Studying full length Hsp90 by NMR is highly challenging. The segmental labelling protocol helps us overcome the problems of spectral overlap with large proteins, but another problem is the reduced sensitivity observed with large proteins due to their reduced tumbling times. This reduction in sensitivity causes amide spectra, which are the standard spectra used in NMR protein experiments, to become too weak to obtain any useful information. In order to overcome this restriction one can turn to methyl based experiments which give much better signal. We obtained a large number of chemical shift assignments for the methyl peaks for each individual domain. These assignments have been transferred to the full length Hsp90 protein and will allow for future experiments.
Significant advances have been made in studying the interactions of Hsp90 with the Glucocorticoid Receptor Ligand Binding Domain(GR-LBD). Previous studies suggested that GR-LBD interacts with Hsp90 only in its apo state and requires Hsp90 for hormone binding. Additionally binding of hormone is supposed to promote dissociation of Hsp90 and GR. However, our studies showed that while there are distinct differences between hormone free and bound GR-LBD, hormone bind GR does indeed interact with Hsp90. We studied these interaction through NMR, combine with Analytical Ultracentrifugation (AUC) with the Buchner group at the Technische Universität München, SAXS with the Madl group at the Technische Universität München and Electron Microscopy (EM) with the Valpuesta group at the Centro Nacional de Biotecnología. We performed these experiments with individual domains, NM tandem domain and full length Hsp90. We showed that GR interacts with a specific binding patch on Hsp90 and consists mainly with the M-domain of Hsp90 and part of the CTD, figure 2. The biochemical experiments performed in collaboration demonstrated that GR-LBD prefers to bind the open conformation of Hsp90 and surprisingly that binding of GR-LBD slows the catalytic cycle of Hsp90. Interestingly our NMR results also demonstrate that hormone bound GR-LBD is present as a structured domain suggesting that Hsp90 can interact with clients which are highly structured but unstable.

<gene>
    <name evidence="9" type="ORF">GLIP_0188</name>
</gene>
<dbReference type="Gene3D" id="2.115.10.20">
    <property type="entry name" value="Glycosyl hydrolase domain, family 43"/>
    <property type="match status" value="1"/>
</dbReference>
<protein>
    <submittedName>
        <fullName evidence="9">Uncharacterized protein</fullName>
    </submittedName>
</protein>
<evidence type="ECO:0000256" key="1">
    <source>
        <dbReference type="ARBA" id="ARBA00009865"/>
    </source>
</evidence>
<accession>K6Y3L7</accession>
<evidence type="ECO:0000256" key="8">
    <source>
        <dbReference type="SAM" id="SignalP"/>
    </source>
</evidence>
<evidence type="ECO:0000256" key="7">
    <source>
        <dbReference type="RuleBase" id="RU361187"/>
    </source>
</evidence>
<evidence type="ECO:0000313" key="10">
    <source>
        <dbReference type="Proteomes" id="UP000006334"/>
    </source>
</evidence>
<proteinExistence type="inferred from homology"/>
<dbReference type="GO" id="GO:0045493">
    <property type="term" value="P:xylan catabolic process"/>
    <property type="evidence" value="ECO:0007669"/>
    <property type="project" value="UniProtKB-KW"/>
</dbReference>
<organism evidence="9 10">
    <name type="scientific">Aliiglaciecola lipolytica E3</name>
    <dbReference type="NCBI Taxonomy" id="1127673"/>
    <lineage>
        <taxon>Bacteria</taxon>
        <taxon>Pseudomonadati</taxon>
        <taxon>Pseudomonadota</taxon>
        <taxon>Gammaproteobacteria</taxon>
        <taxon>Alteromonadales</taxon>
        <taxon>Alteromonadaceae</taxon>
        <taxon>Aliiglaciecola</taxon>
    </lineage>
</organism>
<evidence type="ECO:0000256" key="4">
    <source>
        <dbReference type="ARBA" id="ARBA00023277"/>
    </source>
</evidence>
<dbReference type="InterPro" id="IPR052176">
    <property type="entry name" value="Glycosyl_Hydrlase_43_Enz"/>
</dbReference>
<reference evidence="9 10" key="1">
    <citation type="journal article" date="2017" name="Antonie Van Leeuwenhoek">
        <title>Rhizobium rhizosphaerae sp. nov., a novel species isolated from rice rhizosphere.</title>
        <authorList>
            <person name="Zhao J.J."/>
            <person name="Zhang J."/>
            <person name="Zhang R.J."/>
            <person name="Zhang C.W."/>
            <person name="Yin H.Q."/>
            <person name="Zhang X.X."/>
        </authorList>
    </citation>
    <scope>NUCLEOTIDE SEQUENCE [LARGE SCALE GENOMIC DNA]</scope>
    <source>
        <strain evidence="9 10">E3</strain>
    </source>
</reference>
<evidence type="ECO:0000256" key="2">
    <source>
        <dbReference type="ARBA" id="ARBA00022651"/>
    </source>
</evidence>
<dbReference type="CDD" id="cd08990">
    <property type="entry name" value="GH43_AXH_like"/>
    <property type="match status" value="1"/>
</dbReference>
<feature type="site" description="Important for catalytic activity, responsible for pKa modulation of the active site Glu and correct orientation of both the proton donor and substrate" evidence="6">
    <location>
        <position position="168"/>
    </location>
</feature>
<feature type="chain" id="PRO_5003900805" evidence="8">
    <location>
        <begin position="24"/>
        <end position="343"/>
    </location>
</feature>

These studies have been extended to additional client proteins to obtain a broader idea of the interactions of Hsp90 with client proteins. Similar experiments performed on Tau and Δ131Δ demonstrate different binding regions on Hsp90, figure 2. We have demonstrated that hormone bound GR –LBD forms a structured domain in solution, but both Tau and Δ131Δ are both unstructured. This suggest that Hsp90 interacts with its clients differently depending on their overall structured state. Biochemical results performed by the Buchner group also demonstrate that opposed to GR-LBD binding of Tau increases the catalytic cycle of Hsp90. Suggesting that the behaviour of Hsp90 is highly dependent on the structural characteristics of Hsp90.
Additionally, we have studied small molecule modulators which affect the Hsp90 activity and interactions with its co-chaperones. We have identified a series of compounds which affect the conformational changes of Hsp90 throughout its catalytic cycle. These changes appear to mimic the effects of one of its co-chaperones Aha1. We identified specific regions where these compounds interact with Hsp90 and provide additional information regarding the molecular mechanism of Hsp90 activity and regulation. Another set of compounds binds to the CTD of Hsp90 and promotes the release of GR. These compounds demonstrate a potential treatment for Cushing disease through restoring glucocorticoid sensitivity by targeting Hsp90.